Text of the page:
(c) The Father’s Protection supremely, these words speak of the Father’s protection. Jesus called out with a loud voice, Father, into your hands I commit my spirit. When he had said this, he breathed his last. On a number of occasions Jesus had warned His followers that He would be betrayed and delivered into the hands of sinners who would ill-treat Him and then crucify Him. They put a crown of thorns on His brow; they mocked Him and beat Him; they ridiculed Him in Herod’s presence; they shouted crucify Him; they nailed Him to a cross; they urged Him to come down from the cross and save Himself if they could…but now Jesus was no longer on the hands of sinners, that humiliation was over. Psalm 31 the Psalm quoted by Jesus has other treasures that would have been in His thoughts as He uttered these words. Psalm 31:8 declares: You have not handed me over to the enemy. Satan had fought so hard to defeat the purposes of God, to prevent the redemption of the people of God- but Jesus had won the victory; the shout tetelestai finished was still ringing in his ears. Satan was a defeated foe, living on borrowed time before he would end up bound to his eternal fate. Psalm 31:8 was now a fact of history for the person of Jesus Christ for the eternal good of His people. David had further declared in Psalm 31:15-16: My times are in Your hands; deliver me from my enemies and from those who pursue me. Let Your face shine on Your servant; save me in Your unfailing love. For David it was a prayer for the present and the future. On the cross of Calvary the deliverance for Jesus was complete. His Father had brought Him through to victory!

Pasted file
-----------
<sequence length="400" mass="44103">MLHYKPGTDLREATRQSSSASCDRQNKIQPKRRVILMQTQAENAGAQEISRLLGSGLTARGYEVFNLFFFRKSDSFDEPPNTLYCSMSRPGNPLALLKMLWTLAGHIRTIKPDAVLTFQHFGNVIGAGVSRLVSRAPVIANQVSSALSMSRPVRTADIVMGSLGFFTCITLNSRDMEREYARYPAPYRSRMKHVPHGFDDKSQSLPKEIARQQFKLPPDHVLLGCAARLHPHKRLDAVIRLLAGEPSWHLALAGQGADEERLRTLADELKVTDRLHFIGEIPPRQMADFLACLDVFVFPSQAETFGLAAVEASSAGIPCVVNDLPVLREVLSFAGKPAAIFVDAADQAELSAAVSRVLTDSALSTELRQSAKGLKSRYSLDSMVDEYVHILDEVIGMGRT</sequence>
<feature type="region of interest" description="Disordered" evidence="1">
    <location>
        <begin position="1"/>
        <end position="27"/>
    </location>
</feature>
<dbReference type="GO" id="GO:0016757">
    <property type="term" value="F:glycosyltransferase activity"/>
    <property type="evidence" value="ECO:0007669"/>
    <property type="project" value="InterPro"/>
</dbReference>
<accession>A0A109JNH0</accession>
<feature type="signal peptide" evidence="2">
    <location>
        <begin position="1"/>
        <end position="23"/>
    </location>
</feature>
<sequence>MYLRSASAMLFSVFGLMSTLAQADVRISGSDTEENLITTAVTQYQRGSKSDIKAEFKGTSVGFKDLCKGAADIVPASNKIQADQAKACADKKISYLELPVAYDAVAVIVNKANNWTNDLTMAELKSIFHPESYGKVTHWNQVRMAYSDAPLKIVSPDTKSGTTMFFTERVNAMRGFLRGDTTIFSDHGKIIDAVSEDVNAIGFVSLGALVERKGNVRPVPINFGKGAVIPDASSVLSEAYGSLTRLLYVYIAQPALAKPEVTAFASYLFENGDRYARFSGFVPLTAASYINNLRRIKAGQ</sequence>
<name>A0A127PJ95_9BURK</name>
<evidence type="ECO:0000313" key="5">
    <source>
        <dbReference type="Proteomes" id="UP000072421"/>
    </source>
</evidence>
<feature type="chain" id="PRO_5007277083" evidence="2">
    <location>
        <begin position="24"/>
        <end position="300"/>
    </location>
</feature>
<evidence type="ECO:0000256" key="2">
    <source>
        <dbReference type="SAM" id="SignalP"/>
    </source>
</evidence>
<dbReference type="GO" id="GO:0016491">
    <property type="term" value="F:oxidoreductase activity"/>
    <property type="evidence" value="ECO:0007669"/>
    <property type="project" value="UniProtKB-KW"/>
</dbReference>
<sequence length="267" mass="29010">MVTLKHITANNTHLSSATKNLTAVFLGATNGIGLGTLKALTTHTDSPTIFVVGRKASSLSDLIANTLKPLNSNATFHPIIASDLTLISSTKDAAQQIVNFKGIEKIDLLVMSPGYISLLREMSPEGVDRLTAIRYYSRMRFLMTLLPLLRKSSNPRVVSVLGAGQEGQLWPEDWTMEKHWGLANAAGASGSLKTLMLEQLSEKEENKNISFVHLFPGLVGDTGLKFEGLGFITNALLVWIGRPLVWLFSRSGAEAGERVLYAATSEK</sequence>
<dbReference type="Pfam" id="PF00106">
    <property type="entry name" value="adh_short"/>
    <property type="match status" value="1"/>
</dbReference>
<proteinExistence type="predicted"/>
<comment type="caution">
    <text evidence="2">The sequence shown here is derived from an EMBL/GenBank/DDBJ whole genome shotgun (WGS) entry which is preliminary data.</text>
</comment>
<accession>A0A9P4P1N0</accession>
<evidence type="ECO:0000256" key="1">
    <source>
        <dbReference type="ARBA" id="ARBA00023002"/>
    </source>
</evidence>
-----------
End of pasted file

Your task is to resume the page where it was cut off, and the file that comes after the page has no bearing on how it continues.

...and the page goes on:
3. Jesus Died Voluntarily
The other men on the crosses on either side of Jesus had no choice life was drained from them through the most cruel form of death humanity has yet to devise. They was though a marked difference with the death of Jesus. Sinful human beings were responsible for His death. Peter declared to the large crowd in his Pentecost sermon in Acts 2:23…you, with the help of wicked men, put Him to death by nailing Him to the cross. We are always responsible for our actions. Yet this was not the whole truth. Peter in the first part of Acts 2:23 also makes another point: This man was handed over to you by God’s set purpose and foreknowledge… Sinners were responsible for their actions yet in the ultimate sovereignty of God His will was done. However, there was an even more amazing angle on the events of Calvary recorded in John 10, a passage in which Jesus speaks about His death on the cross, He said these amazing words in John 10:17-18: The reason My Father loves Me is that I lay down My life –only to take it up again. No-one takes it from Me, but I lay it down of My own accord. I have the authority to lay it down and authority to take it up again. The death of Jesus was a voluntary action on His part, willingly laying down His life as the Good Shepherd on behalf of His sheep (John 10:15). Thousands upon thousands of animal sacrifices had been offered on behalf of the sins of the people at Passover for over thirteen centuries, yet none of the victims was or could have been a willing sacrifice, yet Jesus willingly forgave His enemies from the cross; provided salvation to a repentant thief on the cross and made arrangements for the care of His mother from the cross before voluntarily laying down His life as the victorious Saviour.